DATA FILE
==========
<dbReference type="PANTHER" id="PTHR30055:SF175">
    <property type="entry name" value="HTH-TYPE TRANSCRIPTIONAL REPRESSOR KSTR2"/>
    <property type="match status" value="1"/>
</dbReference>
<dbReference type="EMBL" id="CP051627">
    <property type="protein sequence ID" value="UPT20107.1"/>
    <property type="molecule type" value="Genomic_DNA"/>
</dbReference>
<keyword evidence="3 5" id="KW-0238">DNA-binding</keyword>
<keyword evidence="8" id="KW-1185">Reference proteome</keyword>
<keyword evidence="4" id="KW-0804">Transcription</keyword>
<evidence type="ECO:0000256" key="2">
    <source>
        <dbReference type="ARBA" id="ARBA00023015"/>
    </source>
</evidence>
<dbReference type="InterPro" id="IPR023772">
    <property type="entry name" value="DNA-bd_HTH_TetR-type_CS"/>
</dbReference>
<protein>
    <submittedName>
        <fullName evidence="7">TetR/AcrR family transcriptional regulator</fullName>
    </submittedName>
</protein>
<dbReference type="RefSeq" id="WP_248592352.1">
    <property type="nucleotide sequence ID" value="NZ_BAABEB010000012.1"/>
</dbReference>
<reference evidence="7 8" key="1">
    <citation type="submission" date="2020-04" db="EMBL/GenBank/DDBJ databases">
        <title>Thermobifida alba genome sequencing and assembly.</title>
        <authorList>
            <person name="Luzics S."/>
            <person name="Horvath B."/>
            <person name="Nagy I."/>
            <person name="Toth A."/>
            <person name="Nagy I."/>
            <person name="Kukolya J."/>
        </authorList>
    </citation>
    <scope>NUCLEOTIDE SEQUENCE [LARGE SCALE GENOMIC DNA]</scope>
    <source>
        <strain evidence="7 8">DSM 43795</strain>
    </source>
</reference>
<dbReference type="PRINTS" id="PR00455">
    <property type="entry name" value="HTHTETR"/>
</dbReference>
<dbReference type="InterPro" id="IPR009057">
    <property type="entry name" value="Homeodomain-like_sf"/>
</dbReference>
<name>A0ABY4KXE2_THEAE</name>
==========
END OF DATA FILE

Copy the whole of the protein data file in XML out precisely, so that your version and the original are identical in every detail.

<dbReference type="PANTHER" id="PTHR30055:SF175">
    <property type="entry name" value="HTH-TYPE TRANSCRIPTIONAL REPRESSOR KSTR2"/>
    <property type="match status" value="1"/>
</dbReference>
<dbReference type="EMBL" id="CP051627">
    <property type="protein sequence ID" value="UPT20107.1"/>
    <property type="molecule type" value="Genomic_DNA"/>
</dbReference>
<keyword evidence="3 5" id="KW-0238">DNA-binding</keyword>
<keyword evidence="8" id="KW-1185">Reference proteome</keyword>
<keyword evidence="4" id="KW-0804">Transcription</keyword>
<evidence type="ECO:0000256" key="2">
    <source>
        <dbReference type="ARBA" id="ARBA00023015"/>
    </source>
</evidence>
<dbReference type="InterPro" id="IPR023772">
    <property type="entry name" value="DNA-bd_HTH_TetR-type_CS"/>
</dbReference>
<protein>
    <submittedName>
        <fullName evidence="7">TetR/AcrR family transcriptional regulator</fullName>
    </submittedName>
</protein>
<dbReference type="RefSeq" id="WP_248592352.1">
    <property type="nucleotide sequence ID" value="NZ_BAABEB010000012.1"/>
</dbReference>
<reference evidence="7 8" key="1">
    <citation type="submission" date="2020-04" db="EMBL/GenBank/DDBJ databases">
        <title>Thermobifida alba genome sequencing and assembly.</title>
        <authorList>
            <person name="Luzics S."/>
            <person name="Horvath B."/>
            <person name="Nagy I."/>
            <person name="Toth A."/>
            <person name="Nagy I."/>
            <person name="Kukolya J."/>
        </authorList>
    </citation>
    <scope>NUCLEOTIDE SEQUENCE [LARGE SCALE GENOMIC DNA]</scope>
    <source>
        <strain evidence="7 8">DSM 43795</strain>
    </source>
</reference>
<dbReference type="PRINTS" id="PR00455">
    <property type="entry name" value="HTHTETR"/>
</dbReference>
<dbReference type="InterPro" id="IPR009057">
    <property type="entry name" value="Homeodomain-like_sf"/>
</dbReference>
<name>A0ABY4KXE2_THEAE</name>